Edinburgh Research Explorer

Fish4Knowledge: Supporting humans in knowledge gathering and question answering wrt marine and environmental monitoring through analysis of multiple video streams

Project: Research

AcronymFish4Knowledge
StatusFinished
Effective start/end date1/10/1030/09/13
Total award£75,417.00
Funding organisationEU government bodies
Funder project reference257024-2
Period1/10/1030/09/13

Description

The study of marine ecosystems is vital for understanding environmental effects, such as climate change and the effects of pollution, but is extremely difficult because of the inaccessibility of data. Undersea video data is usable but is tedious to analyse (for both raw video analysis and abstraction over massive sets of observations), and is mainly done by hand or with hand-crafted computational tools. Fish4Knowledge will allow a major increase in the ability to analyse this data: 1) Video analysis will automatically extract information about the observed marine animals which is recorded in an observation database. 2) Interfaces will be designed to allow researchers to formulate and answer higher level questions over that database.

The project will investigate: information abstraction and storage methods for reducing the massive amount of video data (from 10E+15 pixels to 10E+12 units of information), machine and human vocabularies for describing fish, flexible process architectures to process the data and scientific queries and effective specialised user query interfaces. A combination of computer vision, database storage, workflow and human computer interaction methods will be used to achieve this.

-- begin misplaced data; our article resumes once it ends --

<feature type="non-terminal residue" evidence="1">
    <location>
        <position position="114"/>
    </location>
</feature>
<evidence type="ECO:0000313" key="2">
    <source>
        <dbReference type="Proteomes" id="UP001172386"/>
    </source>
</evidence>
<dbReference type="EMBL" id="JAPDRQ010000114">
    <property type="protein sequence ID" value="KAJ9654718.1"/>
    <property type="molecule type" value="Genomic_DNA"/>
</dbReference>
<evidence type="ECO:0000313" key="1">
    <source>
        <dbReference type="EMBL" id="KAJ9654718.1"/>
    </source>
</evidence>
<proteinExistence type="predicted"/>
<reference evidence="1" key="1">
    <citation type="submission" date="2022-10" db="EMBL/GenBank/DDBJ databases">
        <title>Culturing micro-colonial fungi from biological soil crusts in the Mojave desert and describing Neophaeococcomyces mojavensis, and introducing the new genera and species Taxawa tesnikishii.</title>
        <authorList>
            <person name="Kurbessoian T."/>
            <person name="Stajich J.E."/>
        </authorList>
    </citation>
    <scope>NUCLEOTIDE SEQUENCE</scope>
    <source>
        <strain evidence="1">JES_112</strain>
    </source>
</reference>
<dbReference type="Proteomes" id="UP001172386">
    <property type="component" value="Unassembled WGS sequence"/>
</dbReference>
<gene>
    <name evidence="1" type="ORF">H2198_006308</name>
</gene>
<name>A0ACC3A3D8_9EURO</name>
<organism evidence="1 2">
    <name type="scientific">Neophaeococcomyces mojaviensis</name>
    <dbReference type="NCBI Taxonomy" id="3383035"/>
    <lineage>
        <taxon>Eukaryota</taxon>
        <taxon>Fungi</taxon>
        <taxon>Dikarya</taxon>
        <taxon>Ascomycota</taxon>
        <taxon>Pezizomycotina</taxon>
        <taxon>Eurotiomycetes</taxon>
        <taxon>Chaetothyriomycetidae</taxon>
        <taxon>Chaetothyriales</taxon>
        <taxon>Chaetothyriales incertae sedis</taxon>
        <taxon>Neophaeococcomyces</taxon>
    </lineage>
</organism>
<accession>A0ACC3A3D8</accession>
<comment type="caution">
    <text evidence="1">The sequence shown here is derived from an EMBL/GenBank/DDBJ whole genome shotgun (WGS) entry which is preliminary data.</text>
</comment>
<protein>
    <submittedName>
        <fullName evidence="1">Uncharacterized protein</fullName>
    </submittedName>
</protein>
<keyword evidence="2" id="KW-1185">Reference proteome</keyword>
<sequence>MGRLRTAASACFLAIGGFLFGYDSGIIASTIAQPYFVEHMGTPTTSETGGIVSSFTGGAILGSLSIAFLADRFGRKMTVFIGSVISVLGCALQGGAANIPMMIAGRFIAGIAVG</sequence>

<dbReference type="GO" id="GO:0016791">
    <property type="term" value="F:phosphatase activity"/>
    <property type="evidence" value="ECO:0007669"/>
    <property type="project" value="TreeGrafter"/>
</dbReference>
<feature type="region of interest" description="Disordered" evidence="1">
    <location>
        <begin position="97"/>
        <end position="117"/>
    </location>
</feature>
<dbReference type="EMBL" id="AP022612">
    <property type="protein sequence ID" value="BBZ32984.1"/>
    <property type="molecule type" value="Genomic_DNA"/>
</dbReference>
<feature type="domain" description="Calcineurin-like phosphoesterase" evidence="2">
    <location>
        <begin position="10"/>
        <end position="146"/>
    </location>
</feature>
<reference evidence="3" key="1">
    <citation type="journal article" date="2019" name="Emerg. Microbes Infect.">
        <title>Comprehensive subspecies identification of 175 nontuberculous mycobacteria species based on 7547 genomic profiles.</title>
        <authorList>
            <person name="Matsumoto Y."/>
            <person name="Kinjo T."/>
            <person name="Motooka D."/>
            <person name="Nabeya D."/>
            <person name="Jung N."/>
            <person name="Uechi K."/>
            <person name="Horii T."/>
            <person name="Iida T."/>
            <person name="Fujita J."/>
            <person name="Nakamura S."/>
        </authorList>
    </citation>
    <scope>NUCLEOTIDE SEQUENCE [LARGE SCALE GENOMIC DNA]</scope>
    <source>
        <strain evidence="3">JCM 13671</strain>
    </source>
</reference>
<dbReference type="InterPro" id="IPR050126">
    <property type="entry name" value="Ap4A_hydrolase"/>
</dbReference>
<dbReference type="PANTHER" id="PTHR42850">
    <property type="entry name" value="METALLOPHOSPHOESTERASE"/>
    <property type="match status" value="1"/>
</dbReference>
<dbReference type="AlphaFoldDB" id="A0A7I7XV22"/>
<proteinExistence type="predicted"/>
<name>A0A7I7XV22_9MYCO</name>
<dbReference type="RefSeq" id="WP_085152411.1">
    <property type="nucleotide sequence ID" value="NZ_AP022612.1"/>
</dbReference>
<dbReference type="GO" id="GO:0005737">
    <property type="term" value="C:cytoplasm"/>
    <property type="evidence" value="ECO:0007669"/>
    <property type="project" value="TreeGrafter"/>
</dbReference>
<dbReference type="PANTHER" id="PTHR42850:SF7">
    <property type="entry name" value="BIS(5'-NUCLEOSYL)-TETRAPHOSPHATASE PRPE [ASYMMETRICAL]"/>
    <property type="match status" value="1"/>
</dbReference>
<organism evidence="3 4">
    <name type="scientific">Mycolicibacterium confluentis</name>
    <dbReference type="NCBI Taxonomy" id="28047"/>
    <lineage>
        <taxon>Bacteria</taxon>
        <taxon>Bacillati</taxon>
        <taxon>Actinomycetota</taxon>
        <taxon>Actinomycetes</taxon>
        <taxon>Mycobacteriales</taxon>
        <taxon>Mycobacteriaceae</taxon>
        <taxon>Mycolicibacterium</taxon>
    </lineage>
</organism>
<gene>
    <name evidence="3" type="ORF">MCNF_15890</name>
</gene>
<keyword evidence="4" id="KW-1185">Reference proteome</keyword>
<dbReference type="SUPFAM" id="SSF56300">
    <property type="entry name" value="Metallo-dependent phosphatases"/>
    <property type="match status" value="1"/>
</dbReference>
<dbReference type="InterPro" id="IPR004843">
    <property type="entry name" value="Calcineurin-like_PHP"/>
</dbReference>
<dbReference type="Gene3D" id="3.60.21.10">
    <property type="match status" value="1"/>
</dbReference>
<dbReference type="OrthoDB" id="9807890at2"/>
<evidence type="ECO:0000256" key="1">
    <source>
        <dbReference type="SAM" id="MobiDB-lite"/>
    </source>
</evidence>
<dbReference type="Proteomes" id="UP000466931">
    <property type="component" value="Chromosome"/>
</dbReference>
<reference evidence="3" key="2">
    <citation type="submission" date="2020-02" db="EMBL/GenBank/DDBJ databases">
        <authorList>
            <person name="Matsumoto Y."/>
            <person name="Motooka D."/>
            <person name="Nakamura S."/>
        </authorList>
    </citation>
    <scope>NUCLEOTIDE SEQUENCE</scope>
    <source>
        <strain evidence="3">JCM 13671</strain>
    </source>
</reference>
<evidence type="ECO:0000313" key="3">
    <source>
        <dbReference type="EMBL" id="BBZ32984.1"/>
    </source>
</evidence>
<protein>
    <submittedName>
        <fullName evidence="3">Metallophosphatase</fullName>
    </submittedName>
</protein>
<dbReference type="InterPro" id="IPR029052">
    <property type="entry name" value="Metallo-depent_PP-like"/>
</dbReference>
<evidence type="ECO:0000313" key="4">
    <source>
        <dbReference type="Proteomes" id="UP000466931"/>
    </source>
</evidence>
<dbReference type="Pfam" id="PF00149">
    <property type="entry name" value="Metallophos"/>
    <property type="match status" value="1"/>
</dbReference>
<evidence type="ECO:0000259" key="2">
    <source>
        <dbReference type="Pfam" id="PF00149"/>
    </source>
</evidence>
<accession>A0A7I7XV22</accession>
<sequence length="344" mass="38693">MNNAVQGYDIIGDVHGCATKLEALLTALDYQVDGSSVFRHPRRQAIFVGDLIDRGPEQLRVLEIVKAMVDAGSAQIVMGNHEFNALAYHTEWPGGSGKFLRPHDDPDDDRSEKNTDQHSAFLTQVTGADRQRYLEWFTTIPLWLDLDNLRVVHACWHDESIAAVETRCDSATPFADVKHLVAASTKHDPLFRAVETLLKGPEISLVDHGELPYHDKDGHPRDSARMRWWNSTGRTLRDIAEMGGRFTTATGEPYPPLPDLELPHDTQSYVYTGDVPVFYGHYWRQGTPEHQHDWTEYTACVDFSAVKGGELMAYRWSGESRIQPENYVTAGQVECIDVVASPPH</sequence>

The project will use live video feeds from 10 underwater cameras as a testbed for investigating more generally applicable methods for capture, storage, analysis and querying of multiple video streams.

Layman's description

The project will use live video feeds from 10 underwater cameras as a testbed for investigating methods for detecting, tracking, counting and recognising fish. The project will collect a large database of these detections and develop user tools that
allow marine biologists to explore the data and test hypotheses about fish populations and how they change over time.

Activities

Research outputs